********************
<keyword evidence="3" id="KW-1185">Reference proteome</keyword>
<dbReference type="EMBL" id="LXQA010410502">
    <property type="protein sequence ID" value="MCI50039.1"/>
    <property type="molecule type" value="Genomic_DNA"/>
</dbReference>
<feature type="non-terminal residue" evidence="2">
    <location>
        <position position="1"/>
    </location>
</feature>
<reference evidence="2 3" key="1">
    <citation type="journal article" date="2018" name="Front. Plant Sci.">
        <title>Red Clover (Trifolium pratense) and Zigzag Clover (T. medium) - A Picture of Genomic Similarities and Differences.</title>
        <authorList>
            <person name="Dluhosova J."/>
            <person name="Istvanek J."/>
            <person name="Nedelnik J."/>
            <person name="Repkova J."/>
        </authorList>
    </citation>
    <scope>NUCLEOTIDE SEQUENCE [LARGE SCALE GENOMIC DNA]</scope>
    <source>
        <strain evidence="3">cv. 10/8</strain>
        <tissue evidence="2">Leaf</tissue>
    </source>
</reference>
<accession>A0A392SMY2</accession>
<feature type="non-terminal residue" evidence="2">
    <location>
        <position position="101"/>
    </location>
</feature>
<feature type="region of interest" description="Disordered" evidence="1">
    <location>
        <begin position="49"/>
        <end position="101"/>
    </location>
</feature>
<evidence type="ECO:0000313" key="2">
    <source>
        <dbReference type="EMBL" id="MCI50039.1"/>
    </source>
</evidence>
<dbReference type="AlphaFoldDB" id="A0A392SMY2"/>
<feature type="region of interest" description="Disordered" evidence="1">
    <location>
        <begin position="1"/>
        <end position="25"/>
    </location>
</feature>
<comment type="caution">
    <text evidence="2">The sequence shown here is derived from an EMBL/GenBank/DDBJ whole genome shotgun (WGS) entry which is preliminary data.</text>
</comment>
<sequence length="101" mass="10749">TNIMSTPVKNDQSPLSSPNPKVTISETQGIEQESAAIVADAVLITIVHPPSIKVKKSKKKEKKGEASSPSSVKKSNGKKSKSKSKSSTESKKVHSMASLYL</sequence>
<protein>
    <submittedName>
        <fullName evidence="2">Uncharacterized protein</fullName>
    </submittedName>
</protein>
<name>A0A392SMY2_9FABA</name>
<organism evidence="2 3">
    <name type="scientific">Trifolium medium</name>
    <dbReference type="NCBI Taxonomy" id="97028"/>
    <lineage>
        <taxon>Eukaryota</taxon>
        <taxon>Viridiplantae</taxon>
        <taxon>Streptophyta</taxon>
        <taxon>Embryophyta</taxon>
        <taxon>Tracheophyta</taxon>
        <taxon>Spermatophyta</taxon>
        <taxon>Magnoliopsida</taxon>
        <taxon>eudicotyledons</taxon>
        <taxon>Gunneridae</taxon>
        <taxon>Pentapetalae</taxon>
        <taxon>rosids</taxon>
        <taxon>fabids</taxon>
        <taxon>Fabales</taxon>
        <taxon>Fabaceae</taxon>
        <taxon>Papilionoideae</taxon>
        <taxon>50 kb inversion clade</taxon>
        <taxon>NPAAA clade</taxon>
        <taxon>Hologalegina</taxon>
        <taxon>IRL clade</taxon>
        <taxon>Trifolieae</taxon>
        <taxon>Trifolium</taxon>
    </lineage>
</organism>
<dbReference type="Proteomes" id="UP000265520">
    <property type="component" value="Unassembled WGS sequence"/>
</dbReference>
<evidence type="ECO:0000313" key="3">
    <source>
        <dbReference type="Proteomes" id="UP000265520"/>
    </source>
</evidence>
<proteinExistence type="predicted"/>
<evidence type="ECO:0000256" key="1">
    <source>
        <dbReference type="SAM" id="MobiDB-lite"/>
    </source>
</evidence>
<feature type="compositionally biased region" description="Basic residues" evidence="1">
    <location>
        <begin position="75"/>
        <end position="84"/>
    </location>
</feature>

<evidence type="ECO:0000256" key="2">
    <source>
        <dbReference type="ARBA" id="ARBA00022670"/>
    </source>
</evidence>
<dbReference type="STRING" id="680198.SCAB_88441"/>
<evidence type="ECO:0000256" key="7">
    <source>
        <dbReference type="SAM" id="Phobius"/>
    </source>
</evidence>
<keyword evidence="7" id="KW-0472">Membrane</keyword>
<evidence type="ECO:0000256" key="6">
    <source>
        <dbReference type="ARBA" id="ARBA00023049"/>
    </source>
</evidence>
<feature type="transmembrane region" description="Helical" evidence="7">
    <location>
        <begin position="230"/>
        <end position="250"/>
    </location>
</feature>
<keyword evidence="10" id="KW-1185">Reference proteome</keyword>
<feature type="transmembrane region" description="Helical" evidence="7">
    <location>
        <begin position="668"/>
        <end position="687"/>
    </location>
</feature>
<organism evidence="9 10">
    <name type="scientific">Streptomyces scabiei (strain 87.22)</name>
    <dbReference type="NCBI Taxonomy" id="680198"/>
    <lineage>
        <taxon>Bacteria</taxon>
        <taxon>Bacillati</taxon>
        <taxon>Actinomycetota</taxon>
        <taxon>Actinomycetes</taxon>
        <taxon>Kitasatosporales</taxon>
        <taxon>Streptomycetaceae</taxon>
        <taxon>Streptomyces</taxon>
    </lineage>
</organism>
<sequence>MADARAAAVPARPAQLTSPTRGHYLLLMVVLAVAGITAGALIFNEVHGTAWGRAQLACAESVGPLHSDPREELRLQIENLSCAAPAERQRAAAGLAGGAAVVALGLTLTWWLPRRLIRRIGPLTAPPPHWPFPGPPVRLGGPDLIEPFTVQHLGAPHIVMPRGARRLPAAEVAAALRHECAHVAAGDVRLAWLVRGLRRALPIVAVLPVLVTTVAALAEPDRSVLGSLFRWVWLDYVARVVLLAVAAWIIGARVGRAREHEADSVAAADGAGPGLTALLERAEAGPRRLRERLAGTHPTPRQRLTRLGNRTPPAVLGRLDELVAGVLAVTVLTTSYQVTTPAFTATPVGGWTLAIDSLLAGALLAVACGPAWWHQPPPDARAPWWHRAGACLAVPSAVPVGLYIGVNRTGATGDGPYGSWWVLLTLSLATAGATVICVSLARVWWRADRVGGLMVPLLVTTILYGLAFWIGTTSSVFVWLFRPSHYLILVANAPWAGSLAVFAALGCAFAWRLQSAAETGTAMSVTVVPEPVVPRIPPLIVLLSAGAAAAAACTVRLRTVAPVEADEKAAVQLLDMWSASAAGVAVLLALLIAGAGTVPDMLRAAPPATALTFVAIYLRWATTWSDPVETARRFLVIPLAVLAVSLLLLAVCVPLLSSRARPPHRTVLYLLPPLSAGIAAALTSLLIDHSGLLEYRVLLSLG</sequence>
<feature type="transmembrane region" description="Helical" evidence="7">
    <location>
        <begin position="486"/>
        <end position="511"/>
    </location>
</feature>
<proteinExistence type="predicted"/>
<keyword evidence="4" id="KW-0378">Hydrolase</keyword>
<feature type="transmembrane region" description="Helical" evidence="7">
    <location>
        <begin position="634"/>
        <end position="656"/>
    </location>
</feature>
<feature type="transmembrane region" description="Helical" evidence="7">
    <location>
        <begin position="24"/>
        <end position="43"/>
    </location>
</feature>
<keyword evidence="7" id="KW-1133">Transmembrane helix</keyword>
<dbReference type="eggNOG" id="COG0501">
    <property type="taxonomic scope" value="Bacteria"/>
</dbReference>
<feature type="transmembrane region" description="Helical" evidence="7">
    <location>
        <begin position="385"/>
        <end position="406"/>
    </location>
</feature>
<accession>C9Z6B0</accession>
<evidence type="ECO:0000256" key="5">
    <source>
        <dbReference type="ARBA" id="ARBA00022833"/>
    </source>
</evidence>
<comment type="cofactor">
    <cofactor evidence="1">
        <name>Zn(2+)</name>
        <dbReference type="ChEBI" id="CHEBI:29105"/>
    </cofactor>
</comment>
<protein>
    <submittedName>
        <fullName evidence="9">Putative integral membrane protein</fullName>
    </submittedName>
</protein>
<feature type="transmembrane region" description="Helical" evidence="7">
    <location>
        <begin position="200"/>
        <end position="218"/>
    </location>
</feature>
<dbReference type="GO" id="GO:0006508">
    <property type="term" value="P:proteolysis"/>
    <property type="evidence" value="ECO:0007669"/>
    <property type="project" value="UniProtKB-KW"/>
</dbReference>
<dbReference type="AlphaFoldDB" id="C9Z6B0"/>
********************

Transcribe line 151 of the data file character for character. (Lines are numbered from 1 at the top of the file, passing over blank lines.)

<sequence>MADARAAAVPARPAQLTSPTRGHYLLLMVVLAVAGITAGALIFNEVHGTAWGRAQLACAESVGPLHSDPREELRLQIENLSCAAPAERQRAAAGLAGGAAVVALGLTLTWWLPRRLIRRIGPLTAPPPHWPFPGPPVRLGGPDLIEPFTVQHLGAPHIVMPRGARRLPAAEVAAALRHECAHVAAGDVRLAWLVRGLRRALPIVAVLPVLVTTVAALAEPDRSVLGSLFRWVWLDYVARVVLLAVAAWIIGARVGRAREHEADSVAAADGAGPGLTALLERAEAGPRRLRERLAGTHPTPRQRLTRLGNRTPPAVLGRLDELVAGVLAVTVLTTSYQVTTPAFTATPVGGWTLAIDSLLAGALLAVACGPAWWHQPPPDARAPWWHRAGACLAVPSAVPVGLYIGVNRTGATGDGPYGSWWVLLTLSLATAGATVICVSLARVWWRADRVGGLMVPLLVTTILYGLAFWIGTTSSVFVWLFRPSHYLILVANAPWAGSLAVFAALGCAFAWRLQSAAETGTAMSVTVVPEPVVPRIPPLIVLLSAGAAAAAACTVRLRTVAPVEADEKAAVQLLDMWSASAAGVAVLLALLIAGAGTVPDMLRAAPPATALTFVAIYLRWATTWSDPVETARRFLVIPLAVLAVSLLLLAVCVPLLSSRARPPHRTVLYLLPPLSAGIAAALTSLLIDHSGLLEYRVLLSLG</sequence>